John McTiernan’s submarine thriller is a suspense masterclass, with Connery as commander Marko Ramius piloting the Russian fleet’s newest vessel into the North Atlantic. CIA analyst Jack Ryan (Alec Baldwin, the first and best Ryan to date) believes Ramius wants to defect and deliver the submarine to the Americans, but will anyone believe him? With Scott Glenn, Sam Neill, James Earl Jones, Tim Curry, and Stellan Skargaard on board offering sterling support, the film fairly crackles from stem to stern.
The Russia House (1990)
I’ve written about this complex, hugely satisfying espionage thriller, based on the John le Carré novel, at length here, and it never fails to impress in its script, performances, and location work. Wonderfully autumnal, if you haven’t seen it, watch it tonight.
If you’re planning a deeper dive into Connery’s work, also worth considering is Darby O’Gill and The Little People, an early Connery appearance in a quaint Disney family fantasy. Sidney Lumet’s North African prison drama, The Hill, may be worth seeing depending on your appetite for sweaty men yelling at each other. The Molly Maguires is a period drama about labour unrest in a Pennsylvania mining operation and has Connery and Richard Harris working together before Robin & Marian. Connery and Lumet would reteam for the heist picture The Anderson Tapes, which was Christopher Walken’s first feature film appearance, and again in The Offence, a gritty cop drama that prefigures Scandi noir.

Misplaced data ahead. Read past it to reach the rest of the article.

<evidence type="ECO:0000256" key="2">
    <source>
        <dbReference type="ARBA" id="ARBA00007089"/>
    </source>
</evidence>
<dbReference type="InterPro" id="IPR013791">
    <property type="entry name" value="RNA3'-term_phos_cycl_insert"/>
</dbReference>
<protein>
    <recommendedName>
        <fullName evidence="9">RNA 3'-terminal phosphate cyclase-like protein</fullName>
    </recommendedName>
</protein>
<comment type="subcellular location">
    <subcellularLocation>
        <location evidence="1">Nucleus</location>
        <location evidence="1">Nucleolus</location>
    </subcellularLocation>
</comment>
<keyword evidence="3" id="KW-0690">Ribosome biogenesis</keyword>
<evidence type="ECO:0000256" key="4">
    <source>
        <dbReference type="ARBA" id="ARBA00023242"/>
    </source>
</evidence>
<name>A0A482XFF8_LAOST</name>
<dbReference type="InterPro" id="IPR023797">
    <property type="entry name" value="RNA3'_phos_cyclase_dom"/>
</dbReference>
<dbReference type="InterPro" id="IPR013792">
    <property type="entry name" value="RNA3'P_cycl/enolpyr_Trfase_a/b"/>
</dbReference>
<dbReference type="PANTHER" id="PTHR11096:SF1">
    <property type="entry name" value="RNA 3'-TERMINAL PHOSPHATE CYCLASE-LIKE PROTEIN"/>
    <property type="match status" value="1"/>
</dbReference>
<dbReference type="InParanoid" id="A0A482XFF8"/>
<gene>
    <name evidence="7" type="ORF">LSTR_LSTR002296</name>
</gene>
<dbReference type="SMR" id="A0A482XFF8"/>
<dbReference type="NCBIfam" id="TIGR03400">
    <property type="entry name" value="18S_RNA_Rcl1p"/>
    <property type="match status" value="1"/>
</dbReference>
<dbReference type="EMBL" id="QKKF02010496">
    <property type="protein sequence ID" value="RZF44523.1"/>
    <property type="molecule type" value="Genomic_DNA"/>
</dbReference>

The Name Of The Rose is a murder mystery set in a medieval monastery, based on the Umberto Eco novel, with Connery solid as a tonsured investigator. Some may disagree, but I find the sequels to Raiders Of The Lost Ark are a case of diminishing returns, each weaker than the one before. It’s fun to watch Ford and Connery spar in Indiana Jones and The Last Crusade, but they’re way too close in age to be plausibly son and father, and the script is frequently hokey. Still, many argue this the best of the bunch.
Check out Robin Hood: Prince of Thieves to see how in a single scene Connery reminds everyone of both his effortless star power, and how miscast Kevin Costner is as Robin Hood. There are those who love The Rock, and while I’m not one of them I wouldn’t dissuade you from giving it a try for its potent Connery/Nicolas Cage cocktail. Also consider the late-’90s film adaptation of the 1960s TV series, The Avengers. It’s a debacle for sure, but it does have Connery as the villain, unusual in a career of heroes, in a giant teddy bear costume. Uma Thurman is Mrs Peel in the catsuit.